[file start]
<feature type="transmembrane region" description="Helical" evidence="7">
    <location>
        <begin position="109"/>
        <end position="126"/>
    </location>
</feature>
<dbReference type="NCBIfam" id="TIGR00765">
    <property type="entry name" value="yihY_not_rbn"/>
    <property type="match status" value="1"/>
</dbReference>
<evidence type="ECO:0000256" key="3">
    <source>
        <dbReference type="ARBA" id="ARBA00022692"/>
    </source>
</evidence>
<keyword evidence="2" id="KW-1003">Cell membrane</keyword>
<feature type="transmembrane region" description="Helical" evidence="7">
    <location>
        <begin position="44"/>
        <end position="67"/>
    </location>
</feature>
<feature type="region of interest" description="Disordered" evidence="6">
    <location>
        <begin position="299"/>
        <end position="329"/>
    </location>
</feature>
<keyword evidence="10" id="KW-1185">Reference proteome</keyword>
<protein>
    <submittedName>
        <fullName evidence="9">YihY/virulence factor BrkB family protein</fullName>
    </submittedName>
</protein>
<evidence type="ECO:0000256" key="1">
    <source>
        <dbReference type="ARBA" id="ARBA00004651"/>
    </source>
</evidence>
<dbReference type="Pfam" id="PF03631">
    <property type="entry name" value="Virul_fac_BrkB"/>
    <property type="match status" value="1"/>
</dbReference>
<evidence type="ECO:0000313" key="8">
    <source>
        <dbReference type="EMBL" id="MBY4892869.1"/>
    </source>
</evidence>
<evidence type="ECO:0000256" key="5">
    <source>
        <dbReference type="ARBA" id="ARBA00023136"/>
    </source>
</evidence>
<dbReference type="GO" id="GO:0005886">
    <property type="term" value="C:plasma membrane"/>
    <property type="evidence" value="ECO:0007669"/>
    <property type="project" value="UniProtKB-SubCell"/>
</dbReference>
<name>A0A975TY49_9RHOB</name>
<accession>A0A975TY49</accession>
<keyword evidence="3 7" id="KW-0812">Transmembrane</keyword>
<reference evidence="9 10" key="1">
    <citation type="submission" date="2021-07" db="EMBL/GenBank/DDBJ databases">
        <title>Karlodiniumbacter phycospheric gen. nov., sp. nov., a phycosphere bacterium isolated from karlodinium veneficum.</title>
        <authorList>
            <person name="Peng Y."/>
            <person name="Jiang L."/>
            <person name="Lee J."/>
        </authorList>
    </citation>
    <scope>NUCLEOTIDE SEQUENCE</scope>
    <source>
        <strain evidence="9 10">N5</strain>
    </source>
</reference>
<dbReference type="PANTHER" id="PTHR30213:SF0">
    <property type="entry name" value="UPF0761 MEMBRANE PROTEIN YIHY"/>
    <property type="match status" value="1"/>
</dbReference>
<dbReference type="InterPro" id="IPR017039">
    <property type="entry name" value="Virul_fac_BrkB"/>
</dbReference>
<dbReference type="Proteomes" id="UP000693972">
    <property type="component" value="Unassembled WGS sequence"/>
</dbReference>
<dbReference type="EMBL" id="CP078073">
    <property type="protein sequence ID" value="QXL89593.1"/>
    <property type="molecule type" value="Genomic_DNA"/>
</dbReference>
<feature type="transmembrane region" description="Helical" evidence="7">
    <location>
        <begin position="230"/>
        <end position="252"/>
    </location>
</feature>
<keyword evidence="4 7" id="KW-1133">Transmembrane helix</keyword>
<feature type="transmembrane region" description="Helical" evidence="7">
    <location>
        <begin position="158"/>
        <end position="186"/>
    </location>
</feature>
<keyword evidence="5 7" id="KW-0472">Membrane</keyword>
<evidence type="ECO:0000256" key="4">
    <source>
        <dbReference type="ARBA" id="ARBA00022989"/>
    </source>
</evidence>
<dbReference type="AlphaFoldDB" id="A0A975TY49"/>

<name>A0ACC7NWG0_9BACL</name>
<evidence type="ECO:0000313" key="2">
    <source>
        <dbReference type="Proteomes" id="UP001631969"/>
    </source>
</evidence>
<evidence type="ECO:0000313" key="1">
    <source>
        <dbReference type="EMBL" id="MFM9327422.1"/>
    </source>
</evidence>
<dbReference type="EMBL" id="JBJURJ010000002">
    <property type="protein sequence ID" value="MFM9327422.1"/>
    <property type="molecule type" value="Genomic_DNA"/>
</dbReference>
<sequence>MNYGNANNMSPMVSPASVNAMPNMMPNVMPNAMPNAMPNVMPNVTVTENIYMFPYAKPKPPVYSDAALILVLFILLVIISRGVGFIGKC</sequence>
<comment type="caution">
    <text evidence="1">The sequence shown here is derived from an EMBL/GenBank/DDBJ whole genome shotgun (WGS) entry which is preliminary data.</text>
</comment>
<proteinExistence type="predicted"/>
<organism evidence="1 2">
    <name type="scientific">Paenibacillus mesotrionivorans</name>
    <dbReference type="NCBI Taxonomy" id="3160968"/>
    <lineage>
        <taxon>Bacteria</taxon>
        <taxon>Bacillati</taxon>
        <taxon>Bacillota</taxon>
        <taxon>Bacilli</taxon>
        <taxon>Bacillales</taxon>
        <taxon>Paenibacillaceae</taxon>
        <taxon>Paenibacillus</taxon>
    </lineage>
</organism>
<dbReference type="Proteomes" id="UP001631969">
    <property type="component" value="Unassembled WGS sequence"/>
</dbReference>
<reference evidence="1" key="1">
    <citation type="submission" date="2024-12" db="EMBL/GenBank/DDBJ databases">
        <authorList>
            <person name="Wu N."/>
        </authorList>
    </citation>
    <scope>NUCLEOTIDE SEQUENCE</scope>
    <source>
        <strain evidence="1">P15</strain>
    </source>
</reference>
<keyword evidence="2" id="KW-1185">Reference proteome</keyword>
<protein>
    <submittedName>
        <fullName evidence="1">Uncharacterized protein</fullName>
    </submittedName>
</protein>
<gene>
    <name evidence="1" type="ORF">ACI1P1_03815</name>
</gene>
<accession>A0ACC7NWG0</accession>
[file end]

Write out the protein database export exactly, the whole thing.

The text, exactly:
<feature type="transmembrane region" description="Helical" evidence="7">
    <location>
        <begin position="109"/>
        <end position="126"/>
    </location>
</feature>
<dbReference type="NCBIfam" id="TIGR00765">
    <property type="entry name" value="yihY_not_rbn"/>
    <property type="match status" value="1"/>
</dbReference>
<evidence type="ECO:0000256" key="3">
    <source>
        <dbReference type="ARBA" id="ARBA00022692"/>
    </source>
</evidence>
<keyword evidence="2" id="KW-1003">Cell membrane</keyword>
<feature type="transmembrane region" description="Helical" evidence="7">
    <location>
        <begin position="44"/>
        <end position="67"/>
    </location>
</feature>
<feature type="region of interest" description="Disordered" evidence="6">
    <location>
        <begin position="299"/>
        <end position="329"/>
    </location>
</feature>
<keyword evidence="10" id="KW-1185">Reference proteome</keyword>
<protein>
    <submittedName>
        <fullName evidence="9">YihY/virulence factor BrkB family protein</fullName>
    </submittedName>
</protein>
<evidence type="ECO:0000256" key="1">
    <source>
        <dbReference type="ARBA" id="ARBA00004651"/>
    </source>
</evidence>
<dbReference type="Pfam" id="PF03631">
    <property type="entry name" value="Virul_fac_BrkB"/>
    <property type="match status" value="1"/>
</dbReference>
<evidence type="ECO:0000313" key="8">
    <source>
        <dbReference type="EMBL" id="MBY4892869.1"/>
    </source>
</evidence>
<evidence type="ECO:0000256" key="5">
    <source>
        <dbReference type="ARBA" id="ARBA00023136"/>
    </source>
</evidence>
<dbReference type="GO" id="GO:0005886">
    <property type="term" value="C:plasma membrane"/>
    <property type="evidence" value="ECO:0007669"/>
    <property type="project" value="UniProtKB-SubCell"/>
</dbReference>
<name>A0A975TY49_9RHOB</name>
<accession>A0A975TY49</accession>
<keyword evidence="3 7" id="KW-0812">Transmembrane</keyword>
<reference evidence="9 10" key="1">
    <citation type="submission" date="2021-07" db="EMBL/GenBank/DDBJ databases">
        <title>Karlodiniumbacter phycospheric gen. nov., sp. nov., a phycosphere bacterium isolated from karlodinium veneficum.</title>
        <authorList>
            <person name="Peng Y."/>
            <person name="Jiang L."/>
            <person name="Lee J."/>
        </authorList>
    </citation>
    <scope>NUCLEOTIDE SEQUENCE</scope>
    <source>
        <strain evidence="9 10">N5</strain>
    </source>
</reference>
<dbReference type="PANTHER" id="PTHR30213:SF0">
    <property type="entry name" value="UPF0761 MEMBRANE PROTEIN YIHY"/>
    <property type="match status" value="1"/>
</dbReference>
<dbReference type="InterPro" id="IPR017039">
    <property type="entry name" value="Virul_fac_BrkB"/>
</dbReference>
<dbReference type="Proteomes" id="UP000693972">
    <property type="component" value="Unassembled WGS sequence"/>
</dbReference>
<dbReference type="EMBL" id="CP078073">
    <property type="protein sequence ID" value="QXL89593.1"/>
    <property type="molecule type" value="Genomic_DNA"/>
</dbReference>
<feature type="transmembrane region" description="Helical" evidence="7">
    <location>
        <begin position="230"/>
        <end position="252"/>
    </location>
</feature>
<keyword evidence="4 7" id="KW-1133">Transmembrane helix</keyword>
<feature type="transmembrane region" description="Helical" evidence="7">
    <location>
        <begin position="158"/>
        <end position="186"/>
    </location>
</feature>
<keyword evidence="5 7" id="KW-0472">Membrane</keyword>
<evidence type="ECO:0000256" key="4">
    <source>
        <dbReference type="ARBA" id="ARBA00022989"/>
    </source>
</evidence>
<dbReference type="AlphaFoldDB" id="A0A975TY49"/>

<name>A0ACC7NWG0_9BACL</name>
<evidence type="ECO:0000313" key="2">
    <source>
        <dbReference type="Proteomes" id="UP001631969"/>
    </source>
</evidence>
<evidence type="ECO:0000313" key="1">
    <source>
        <dbReference type="EMBL" id="MFM9327422.1"/>
    </source>
</evidence>
<dbReference type="EMBL" id="JBJURJ010000002">
    <property type="protein sequence ID" value="MFM9327422.1"/>
    <property type="molecule type" value="Genomic_DNA"/>
</dbReference>
<sequence>MNYGNANNMSPMVSPASVNAMPNMMPNVMPNAMPNAMPNVMPNVTVTENIYMFPYAKPKPPVYSDAALILVLFILLVIISRGVGFIGKC</sequence>
<comment type="caution">
    <text evidence="1">The sequence shown here is derived from an EMBL/GenBank/DDBJ whole genome shotgun (WGS) entry which is preliminary data.</text>
</comment>
<proteinExistence type="predicted"/>
<organism evidence="1 2">
    <name type="scientific">Paenibacillus mesotrionivorans</name>
    <dbReference type="NCBI Taxonomy" id="3160968"/>
    <lineage>
        <taxon>Bacteria</taxon>
        <taxon>Bacillati</taxon>
        <taxon>Bacillota</taxon>
        <taxon>Bacilli</taxon>
        <taxon>Bacillales</taxon>
        <taxon>Paenibacillaceae</taxon>
        <taxon>Paenibacillus</taxon>
    </lineage>
</organism>
<dbReference type="Proteomes" id="UP001631969">
    <property type="component" value="Unassembled WGS sequence"/>
</dbReference>
<reference evidence="1" key="1">
    <citation type="submission" date="2024-12" db="EMBL/GenBank/DDBJ databases">
        <authorList>
            <person name="Wu N."/>
        </authorList>
    </citation>
    <scope>NUCLEOTIDE SEQUENCE</scope>
    <source>
        <strain evidence="1">P15</strain>
    </source>
</reference>
<keyword evidence="2" id="KW-1185">Reference proteome</keyword>
<protein>
    <submittedName>
        <fullName evidence="1">Uncharacterized protein</fullName>
    </submittedName>
</protein>
<gene>
    <name evidence="1" type="ORF">ACI1P1_03815</name>
</gene>
<accession>A0ACC7NWG0</accession>